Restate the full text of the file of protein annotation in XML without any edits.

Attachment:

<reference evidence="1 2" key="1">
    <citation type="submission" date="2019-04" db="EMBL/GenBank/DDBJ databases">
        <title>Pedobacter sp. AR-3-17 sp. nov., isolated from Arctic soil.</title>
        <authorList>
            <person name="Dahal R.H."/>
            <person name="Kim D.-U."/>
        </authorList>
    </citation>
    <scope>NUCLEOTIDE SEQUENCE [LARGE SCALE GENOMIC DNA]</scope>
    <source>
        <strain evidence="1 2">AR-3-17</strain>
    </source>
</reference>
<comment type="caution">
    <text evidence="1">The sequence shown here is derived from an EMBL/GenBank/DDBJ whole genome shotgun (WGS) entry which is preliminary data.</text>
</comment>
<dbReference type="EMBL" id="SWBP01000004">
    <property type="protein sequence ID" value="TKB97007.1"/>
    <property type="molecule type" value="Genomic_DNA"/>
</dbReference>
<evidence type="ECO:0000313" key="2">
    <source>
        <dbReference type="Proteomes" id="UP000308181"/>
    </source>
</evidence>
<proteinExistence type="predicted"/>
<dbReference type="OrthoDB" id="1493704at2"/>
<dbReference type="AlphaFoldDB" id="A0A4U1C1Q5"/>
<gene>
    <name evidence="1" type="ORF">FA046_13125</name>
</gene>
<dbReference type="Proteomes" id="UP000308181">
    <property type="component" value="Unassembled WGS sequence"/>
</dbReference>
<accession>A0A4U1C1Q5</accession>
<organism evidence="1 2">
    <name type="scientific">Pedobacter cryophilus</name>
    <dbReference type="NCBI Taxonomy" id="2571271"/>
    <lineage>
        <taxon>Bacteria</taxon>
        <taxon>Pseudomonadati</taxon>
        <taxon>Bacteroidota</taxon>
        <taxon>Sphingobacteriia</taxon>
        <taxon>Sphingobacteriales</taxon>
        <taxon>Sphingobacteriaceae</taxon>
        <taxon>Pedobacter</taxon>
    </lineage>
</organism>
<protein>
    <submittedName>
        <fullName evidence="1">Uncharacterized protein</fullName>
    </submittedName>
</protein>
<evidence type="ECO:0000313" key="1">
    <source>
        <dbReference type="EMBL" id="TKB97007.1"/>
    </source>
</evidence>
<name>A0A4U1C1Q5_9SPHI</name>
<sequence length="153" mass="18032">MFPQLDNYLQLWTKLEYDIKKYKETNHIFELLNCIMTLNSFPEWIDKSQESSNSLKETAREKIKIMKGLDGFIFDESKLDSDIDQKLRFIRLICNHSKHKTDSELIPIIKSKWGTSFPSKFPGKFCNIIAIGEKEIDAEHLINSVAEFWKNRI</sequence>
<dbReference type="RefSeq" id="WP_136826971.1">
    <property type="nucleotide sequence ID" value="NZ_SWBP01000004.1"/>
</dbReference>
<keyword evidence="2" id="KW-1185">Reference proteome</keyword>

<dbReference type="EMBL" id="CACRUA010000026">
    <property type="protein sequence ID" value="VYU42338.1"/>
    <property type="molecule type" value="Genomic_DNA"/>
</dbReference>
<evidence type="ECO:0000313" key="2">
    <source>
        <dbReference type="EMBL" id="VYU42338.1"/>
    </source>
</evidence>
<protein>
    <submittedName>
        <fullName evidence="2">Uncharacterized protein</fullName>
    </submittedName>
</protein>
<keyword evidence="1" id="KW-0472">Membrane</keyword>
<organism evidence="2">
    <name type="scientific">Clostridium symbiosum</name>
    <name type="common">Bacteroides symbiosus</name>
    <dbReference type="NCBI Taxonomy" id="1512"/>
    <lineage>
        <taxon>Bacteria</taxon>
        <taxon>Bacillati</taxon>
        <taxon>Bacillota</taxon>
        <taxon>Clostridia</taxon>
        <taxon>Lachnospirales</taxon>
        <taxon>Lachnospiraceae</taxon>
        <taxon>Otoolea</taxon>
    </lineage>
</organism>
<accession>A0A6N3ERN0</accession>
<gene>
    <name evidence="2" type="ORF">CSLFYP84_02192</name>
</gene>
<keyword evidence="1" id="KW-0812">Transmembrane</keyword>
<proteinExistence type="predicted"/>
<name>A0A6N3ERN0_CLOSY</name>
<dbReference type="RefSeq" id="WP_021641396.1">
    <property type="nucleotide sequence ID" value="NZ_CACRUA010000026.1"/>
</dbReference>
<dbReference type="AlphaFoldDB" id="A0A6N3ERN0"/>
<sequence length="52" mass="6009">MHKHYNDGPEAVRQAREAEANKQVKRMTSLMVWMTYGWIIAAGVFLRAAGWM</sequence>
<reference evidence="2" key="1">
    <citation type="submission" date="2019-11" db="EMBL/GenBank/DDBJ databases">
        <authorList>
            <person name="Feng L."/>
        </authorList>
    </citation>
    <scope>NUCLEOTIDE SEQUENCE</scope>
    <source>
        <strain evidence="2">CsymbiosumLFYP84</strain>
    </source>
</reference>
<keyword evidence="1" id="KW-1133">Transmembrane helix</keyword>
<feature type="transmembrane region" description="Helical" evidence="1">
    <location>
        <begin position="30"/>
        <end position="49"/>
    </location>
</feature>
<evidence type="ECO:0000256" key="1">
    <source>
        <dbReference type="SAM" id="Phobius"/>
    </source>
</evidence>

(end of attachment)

<reference evidence="1 2" key="1">
    <citation type="submission" date="2019-04" db="EMBL/GenBank/DDBJ databases">
        <title>Pedobacter sp. AR-3-17 sp. nov., isolated from Arctic soil.</title>
        <authorList>
            <person name="Dahal R.H."/>
            <person name="Kim D.-U."/>
        </authorList>
    </citation>
    <scope>NUCLEOTIDE SEQUENCE [LARGE SCALE GENOMIC DNA]</scope>
    <source>
        <strain evidence="1 2">AR-3-17</strain>
    </source>
</reference>
<comment type="caution">
    <text evidence="1">The sequence shown here is derived from an EMBL/GenBank/DDBJ whole genome shotgun (WGS) entry which is preliminary data.</text>
</comment>
<dbReference type="EMBL" id="SWBP01000004">
    <property type="protein sequence ID" value="TKB97007.1"/>
    <property type="molecule type" value="Genomic_DNA"/>
</dbReference>
<evidence type="ECO:0000313" key="2">
    <source>
        <dbReference type="Proteomes" id="UP000308181"/>
    </source>
</evidence>
<proteinExistence type="predicted"/>
<dbReference type="OrthoDB" id="1493704at2"/>
<dbReference type="AlphaFoldDB" id="A0A4U1C1Q5"/>
<gene>
    <name evidence="1" type="ORF">FA046_13125</name>
</gene>
<dbReference type="Proteomes" id="UP000308181">
    <property type="component" value="Unassembled WGS sequence"/>
</dbReference>
<accession>A0A4U1C1Q5</accession>
<organism evidence="1 2">
    <name type="scientific">Pedobacter cryophilus</name>
    <dbReference type="NCBI Taxonomy" id="2571271"/>
    <lineage>
        <taxon>Bacteria</taxon>
        <taxon>Pseudomonadati</taxon>
        <taxon>Bacteroidota</taxon>
        <taxon>Sphingobacteriia</taxon>
        <taxon>Sphingobacteriales</taxon>
        <taxon>Sphingobacteriaceae</taxon>
        <taxon>Pedobacter</taxon>
    </lineage>
</organism>
<protein>
    <submittedName>
        <fullName evidence="1">Uncharacterized protein</fullName>
    </submittedName>
</protein>
<evidence type="ECO:0000313" key="1">
    <source>
        <dbReference type="EMBL" id="TKB97007.1"/>
    </source>
</evidence>
<name>A0A4U1C1Q5_9SPHI</name>
<sequence length="153" mass="18032">MFPQLDNYLQLWTKLEYDIKKYKETNHIFELLNCIMTLNSFPEWIDKSQESSNSLKETAREKIKIMKGLDGFIFDESKLDSDIDQKLRFIRLICNHSKHKTDSELIPIIKSKWGTSFPSKFPGKFCNIIAIGEKEIDAEHLINSVAEFWKNRI</sequence>
<dbReference type="RefSeq" id="WP_136826971.1">
    <property type="nucleotide sequence ID" value="NZ_SWBP01000004.1"/>
</dbReference>
<keyword evidence="2" id="KW-1185">Reference proteome</keyword>

<dbReference type="EMBL" id="CACRUA010000026">
    <property type="protein sequence ID" value="VYU42338.1"/>
    <property type="molecule type" value="Genomic_DNA"/>
</dbReference>
<evidence type="ECO:0000313" key="2">
    <source>
        <dbReference type="EMBL" id="VYU42338.1"/>
    </source>
</evidence>
<protein>
    <submittedName>
        <fullName evidence="2">Uncharacterized protein</fullName>
    </submittedName>
</protein>
<keyword evidence="1" id="KW-0472">Membrane</keyword>
<organism evidence="2">
    <name type="scientific">Clostridium symbiosum</name>
    <name type="common">Bacteroides symbiosus</name>
    <dbReference type="NCBI Taxonomy" id="1512"/>
    <lineage>
        <taxon>Bacteria</taxon>
        <taxon>Bacillati</taxon>
        <taxon>Bacillota</taxon>
        <taxon>Clostridia</taxon>
        <taxon>Lachnospirales</taxon>
        <taxon>Lachnospiraceae</taxon>
        <taxon>Otoolea</taxon>
    </lineage>
</organism>
<accession>A0A6N3ERN0</accession>
<gene>
    <name evidence="2" type="ORF">CSLFYP84_02192</name>
</gene>
<keyword evidence="1" id="KW-0812">Transmembrane</keyword>
<proteinExistence type="predicted"/>
<name>A0A6N3ERN0_CLOSY</name>
<dbReference type="RefSeq" id="WP_021641396.1">
    <property type="nucleotide sequence ID" value="NZ_CACRUA010000026.1"/>
</dbReference>
<dbReference type="AlphaFoldDB" id="A0A6N3ERN0"/>
<sequence length="52" mass="6009">MHKHYNDGPEAVRQAREAEANKQVKRMTSLMVWMTYGWIIAAGVFLRAAGWM</sequence>
<reference evidence="2" key="1">
    <citation type="submission" date="2019-11" db="EMBL/GenBank/DDBJ databases">
        <authorList>
            <person name="Feng L."/>
        </authorList>
    </citation>
    <scope>NUCLEOTIDE SEQUENCE</scope>
    <source>
        <strain evidence="2">CsymbiosumLFYP84</strain>
    </source>
</reference>
<keyword evidence="1" id="KW-1133">Transmembrane helix</keyword>
<feature type="transmembrane region" description="Helical" evidence="1">
    <location>
        <begin position="30"/>
        <end position="49"/>
    </location>
</feature>
<evidence type="ECO:0000256" key="1">
    <source>
        <dbReference type="SAM" id="Phobius"/>
    </source>
</evidence>